Gene links risk of psychiatric disease to reduced synapse numbers

New research led by UC San Francisco scientists has revealed that mutations in a gene linked with brain development may dispose people to multiple forms of psychiatric disease by changing the way brain cells communicate.

The new study — published October 18, 2016 in the journal Molecular Psychiatry — combined genetic analysis of more than 9,000 human psychiatric patients with brain imaging, electrophysiology, and pharmacological experiments in mutant mice to suggest that mutations in the gene DIXDC1 may act as a general risk factor for psychiatric disease by interfering with the way the brain regulates connections between neurons.

The new finding is the latest evidence supporting a growing precision medicine model of psychiatric disease in which disruptions of certain genes during brain development contribute to a person’s risk for multiple psychiatric disorders, with other genetic or epigenetic drivers, random developmental events, or environmental influences determining the specific disease an individual develops, said senior author Benjamin Cheyette, MD, PhD, an associate professor of psychiatry and a member of the UCSF Weill Institute for Neurosciences and the Kavli Institute for Fundamental Neuroscience at UCSF.

WNT pathway implicated as general psychiatric risk factor

Since the mid-1990s, Cheyette has been interested in the role of WNT signaling — a molecular pathway involved in early brain development and later, more refined brain wiring — in the genesis of psychiatric disorders. At the time, he says, most psychiatrists believed that psychiatric disorders were caused by imbalances in the levels of neurotransmitters in the brain.

“Antidepressant drugs worked by increasing serotonin levels. Antipsychotics worked by blocking dopamine receptors. So it seemed obvious to most psychiatry researchers that problems with serotonin and dopamine levels must be causing depression and psychosis,” Cheyette said. “The idea that psychiatric disorders were caused by problems in brain development was a little bit radical. Now it’s hardly even a question.”

In particular, growing evidence has pointed to defective WNT signaling as a key driver of multiple psychiatric diseases. On one hand, a number of recently identified genetic contributors to schizophrenia and autism interact closely with the WNT system. In parallel, other studies have suggested that lithium salts — perhaps the oldest psychiatric drug in existence — may be successful in treating certain forms of bipolar disorder because they mimic activation of the WNT pathway in the brain.

Mutations seen in people with autism, schizophrenia, and bipolar disorder cause loss of synapses in mice

In their new paper, Cheyette and his team examined the gene DIXDC1 — a key piece of the WNT signaling pathway that is active in tissues of the brain and interacts with DISC1, a gene implicated in schizophrenia, depression, bipolar disorder, and autism spectrum disorders. Through multiple different lines of experimental evidence, they built a strong case that DIXDC1 mutations may predispose people to multiple psychiatric disorders by altering WNT signaling in the brain.

First, an analysis of genomic data from 6,000 patients with autism spectrum disorders, 1,000 patients with bipolar disorder, and 2,500 patients with schizophrenia by co-first author Pierre-Marie Martin, PhD, a postdoctoral researcher in Cheyette’s lab, revealed that disruptive mutations in the main neuronal form of DIXDC1 were present about 80 percent more often in psychiatric patients (0.9 percent had mutations) compared to healthy controls (0.5 percent had mutations).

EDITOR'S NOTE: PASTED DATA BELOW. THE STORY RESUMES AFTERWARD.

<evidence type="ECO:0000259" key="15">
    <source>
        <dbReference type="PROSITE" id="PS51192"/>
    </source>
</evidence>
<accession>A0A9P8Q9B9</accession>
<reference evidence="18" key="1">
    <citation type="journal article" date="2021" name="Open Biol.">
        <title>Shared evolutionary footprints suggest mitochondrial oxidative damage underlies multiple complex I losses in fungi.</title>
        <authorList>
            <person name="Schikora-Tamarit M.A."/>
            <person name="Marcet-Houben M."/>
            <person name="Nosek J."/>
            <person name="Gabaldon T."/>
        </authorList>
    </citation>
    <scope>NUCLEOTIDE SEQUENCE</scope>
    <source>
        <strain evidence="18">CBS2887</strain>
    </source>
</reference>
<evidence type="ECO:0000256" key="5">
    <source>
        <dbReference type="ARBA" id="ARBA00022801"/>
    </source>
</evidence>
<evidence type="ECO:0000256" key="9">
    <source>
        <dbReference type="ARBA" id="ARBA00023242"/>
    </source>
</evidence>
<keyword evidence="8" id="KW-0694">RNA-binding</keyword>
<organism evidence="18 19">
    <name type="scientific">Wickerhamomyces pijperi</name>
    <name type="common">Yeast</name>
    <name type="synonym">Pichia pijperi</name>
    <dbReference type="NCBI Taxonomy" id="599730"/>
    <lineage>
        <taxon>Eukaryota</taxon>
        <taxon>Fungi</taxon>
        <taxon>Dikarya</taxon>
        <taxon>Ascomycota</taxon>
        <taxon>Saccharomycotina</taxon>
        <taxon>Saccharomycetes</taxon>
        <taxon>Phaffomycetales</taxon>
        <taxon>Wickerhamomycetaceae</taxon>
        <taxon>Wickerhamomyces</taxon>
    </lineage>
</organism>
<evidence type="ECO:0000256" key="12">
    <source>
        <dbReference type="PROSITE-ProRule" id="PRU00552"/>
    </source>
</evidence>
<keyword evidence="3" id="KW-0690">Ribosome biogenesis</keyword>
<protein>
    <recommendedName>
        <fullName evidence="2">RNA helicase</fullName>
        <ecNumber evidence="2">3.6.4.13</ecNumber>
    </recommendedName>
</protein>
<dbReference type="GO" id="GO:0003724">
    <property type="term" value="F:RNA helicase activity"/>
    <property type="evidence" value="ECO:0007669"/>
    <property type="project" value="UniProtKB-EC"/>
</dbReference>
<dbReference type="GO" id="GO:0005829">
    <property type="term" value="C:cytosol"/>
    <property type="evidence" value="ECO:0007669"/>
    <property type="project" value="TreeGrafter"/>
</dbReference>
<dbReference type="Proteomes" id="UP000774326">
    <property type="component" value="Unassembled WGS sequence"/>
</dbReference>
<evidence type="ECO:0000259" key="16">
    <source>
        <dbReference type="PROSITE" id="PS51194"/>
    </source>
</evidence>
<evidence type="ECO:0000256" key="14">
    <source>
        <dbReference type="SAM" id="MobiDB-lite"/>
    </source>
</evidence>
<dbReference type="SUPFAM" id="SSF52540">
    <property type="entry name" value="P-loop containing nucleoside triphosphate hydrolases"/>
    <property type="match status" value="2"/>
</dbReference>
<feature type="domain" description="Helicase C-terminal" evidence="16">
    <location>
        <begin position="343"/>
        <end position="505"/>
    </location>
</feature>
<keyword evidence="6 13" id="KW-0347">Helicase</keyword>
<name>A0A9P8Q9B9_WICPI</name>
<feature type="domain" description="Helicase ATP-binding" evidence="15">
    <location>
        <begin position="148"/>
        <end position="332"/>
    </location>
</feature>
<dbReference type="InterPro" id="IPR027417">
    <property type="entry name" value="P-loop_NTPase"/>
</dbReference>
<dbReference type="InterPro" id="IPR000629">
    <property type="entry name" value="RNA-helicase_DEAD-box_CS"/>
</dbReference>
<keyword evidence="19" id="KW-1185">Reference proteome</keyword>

To understand how DIXDC1 mutations put normal brain function at risk, Cheyette’s team turned to mutant mice that lacked a functioning copy of the gene. Martin conducted behavioral tests showing that, though the mutant mice were normal in many ways, they exhibited heightened anxiety, loss of motivation, and reduced interest in social interactions, all of which are reminiscent of symptoms seen in human psychiatric disorders.

Studies of individual neurons in dishes of cultured neurons and in brain slices by co-first author Robert E. Stanley, a graduate student in the lab, revealed that neurons in the mutant mice had decreased numbers of dendritic spines, an important part of the synapses that neurons use to communicate with one another. These findings were confirmed by two-photon imaging of neurons in the brains of living mice by the lab of collaborator Yi Zuo, PhD, a neuroscientist at UC Santa Cruz, as well as electrophysiological recordings from neurons in brain slices by the lab of collaborator Vikaas Sohal, MD, PhD, an associate professor of psychiatry at UCSF.

Image of DIXDC1

In neurons of DIXDC1 mutant mice (center) the dendrites – neural antennae that receive input from other brain cells – have fewer of the dendritic spines (white with red arrows) — the receiving half of most synaptic inputs — compared to dendrites in wild type mice (left). Treatment of the mutant mice with lithium — the same drug used by psychiatrists for over half a century to treat patients with severe mood swings in bipolar disorder — normalizes the number of spines (right). In these images the horizontal green lines (dendrites marked with jellyfish green fluorescent protein) are each about 1/50ththe width of a human hair.  [Image: Andiara Espíndola de Freitas and Robert Stanley, Cheyette Lab]